6 subject line and preheader perfect pairings

McKenzie Gregory


If you've ever sought out tips for writing effective subject lines and preheader text, you've probably been advised to abide by a certain set of tried-and-true principles.

First, keep them short, since most mobile devices have a limited number of characters they can display. Next, make them clear so your subscribers don’t have to put in extra effort to figure out what you’re getting at. Finally, highlight the most important and compelling part of your message to get your readers to open.

Those are great guidelines, and they’re a wonderful place to start. But it's also worth going your own way sometimes, especially if you’re an email veteran ready to try something new. These six subject line and preheader text examples all utilize different tactics, but they're all equally effective (after all, I’m sharing them here!).

Check ‘em out to see how your subject line and preheader text can work together in many different ways to capture attention and inspire more opens.

Note: If nothing else, we beg you – please don’t use your preheader text to say “Having trouble viewing this email?” It’s a waste of valuable inbox real estate, and an email marketer loses her wings every time you do it.



1. JackThreads

Subject line: Beach, please.
Preheader text: Meet the JT Beach Jogger. Crisp, lightweight, and built for lazy days and epic adventures.

Why it stood out: This subject line defies conventional wisdom because it’s very short (traditional best practices recommend between 40-50 characters for an ideal subject line) and doesn’t immediately reveal the content of the message. But here, the length actually works to this brand’s advantage by helping it stand out in the inbox. Plus, we’re all about including a little dose of humor to catch people’s eyes, and the preheader text allows JackThreads to expand on what they’re actually talking about.



2. Grubhub

Subject line: Dinner’s on us tonight. Enjoy $7 OFF delivery!
Preheader text: Your neighborhood, your favorite flavors. Grubhub delivers the best local bites, straight to you.

Why it stood out: Many subject line experts will tell you to merely tease whatever deal you’re offering to inspire curiosity (and opens), but when the deal is this good, why not just state it outright? This subject line is laden with value, so there’s no need to obscure what’s inside the actual message by being vague or, worse, by using click-baity copy like “You won’t BELIEVE this deal!"



3. Warby Parker

Subject line: Wooooooooooooooooooooooooo!
Preheader text: This ought to get you in the mood.

Why it stood out: Novelty is a powerful thing. I’ve never seen a subject line like this before, so of course I opened the email. Do something unexpected and unique, and you’ll reap the rewards that come with bringing a little creativity into the inbox.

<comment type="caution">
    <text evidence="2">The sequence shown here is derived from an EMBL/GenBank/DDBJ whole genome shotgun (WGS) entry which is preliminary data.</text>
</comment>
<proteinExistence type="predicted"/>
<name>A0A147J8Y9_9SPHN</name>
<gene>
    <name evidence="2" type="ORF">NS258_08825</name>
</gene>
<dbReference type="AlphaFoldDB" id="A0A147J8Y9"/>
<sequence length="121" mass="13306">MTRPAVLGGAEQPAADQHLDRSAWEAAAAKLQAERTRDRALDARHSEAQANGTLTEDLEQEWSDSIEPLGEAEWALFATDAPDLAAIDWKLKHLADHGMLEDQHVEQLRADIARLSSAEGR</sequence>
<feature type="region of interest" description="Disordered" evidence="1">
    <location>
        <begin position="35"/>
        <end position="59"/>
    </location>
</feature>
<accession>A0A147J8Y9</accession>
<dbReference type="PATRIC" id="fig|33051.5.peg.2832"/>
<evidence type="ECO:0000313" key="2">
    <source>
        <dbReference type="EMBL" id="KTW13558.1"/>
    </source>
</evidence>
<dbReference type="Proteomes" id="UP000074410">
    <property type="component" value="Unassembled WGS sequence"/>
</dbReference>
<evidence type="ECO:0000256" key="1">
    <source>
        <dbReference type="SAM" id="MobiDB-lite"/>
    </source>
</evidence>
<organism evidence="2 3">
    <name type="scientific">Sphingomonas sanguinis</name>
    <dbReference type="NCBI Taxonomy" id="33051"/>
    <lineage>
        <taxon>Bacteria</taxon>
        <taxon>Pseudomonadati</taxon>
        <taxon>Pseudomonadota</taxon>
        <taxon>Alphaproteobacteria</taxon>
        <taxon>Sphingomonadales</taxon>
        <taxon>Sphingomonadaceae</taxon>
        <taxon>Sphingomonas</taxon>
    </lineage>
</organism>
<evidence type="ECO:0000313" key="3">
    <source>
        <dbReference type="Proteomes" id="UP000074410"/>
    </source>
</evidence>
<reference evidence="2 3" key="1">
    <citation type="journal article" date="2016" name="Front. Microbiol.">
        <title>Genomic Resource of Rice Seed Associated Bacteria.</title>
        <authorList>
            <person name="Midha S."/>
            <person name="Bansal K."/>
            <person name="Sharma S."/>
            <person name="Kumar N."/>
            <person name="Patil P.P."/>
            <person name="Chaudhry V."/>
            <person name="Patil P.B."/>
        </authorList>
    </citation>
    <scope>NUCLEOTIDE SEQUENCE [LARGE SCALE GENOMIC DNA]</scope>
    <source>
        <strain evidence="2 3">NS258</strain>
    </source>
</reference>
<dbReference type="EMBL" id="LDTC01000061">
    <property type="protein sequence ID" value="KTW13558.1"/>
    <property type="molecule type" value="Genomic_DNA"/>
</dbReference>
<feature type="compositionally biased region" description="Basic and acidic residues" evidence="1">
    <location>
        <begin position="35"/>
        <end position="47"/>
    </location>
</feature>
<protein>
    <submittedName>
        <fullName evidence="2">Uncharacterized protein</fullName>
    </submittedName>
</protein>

4. Huckberry

Subject line: Republican Party [ ] Democratic Party [ ] Pizza Party [ ✔ ]
Preheader text: The most gorgeous thing we’ve ever set fire to.

Why it stood out: With a quick, timely reference, this subject line was relevant without being too political or divisive. And the preheader text sharpened it up with even more curiosity-inspiring copy (the email was about a portable pizza oven).



5. Rent the Runway

Subject line: Calendar Notification: New Favorites Are Arriving
Preheader text: Searching for something? Change can be a really good thing.

Why it stood out: Mimicking the things your audience always pays attention to – in this case, a calendar notification – is an incredibly smart move (if used sparingly). It’s tricky, so don’t go to the well too often or you’ll risk annoying your subscribers and coming across as disingenuous.



6. AT&T

Subject line: We’re so glad you signed up. Here’s what’s next.
Preheader text: You’re in! Welcome to the easiest way to shop for phones, tablets, plans & more. Let’s get acquainted.

Why it stood out: Sometimes, going the straightforward route is best. This subject line + preheader combo from AT&T is welcoming and tells you exactly what to expect from their messages. It’s proof that you don’t always need to pull out the latest trend to capture your audience's attention – honest, friendly customer service will do the trick.




Seen any stand-out subject line and preheader text pairings recently? Share away in the comments!


About the Author

McKenzie Gregory

McKenzie Gregory is a senior content manager on Emma’s marketing team. A Nashville native, she can be found covering all things email on the Emma blog, debating hyphenation rules, and watching obscene amounts of Netflix without a trace of shame.

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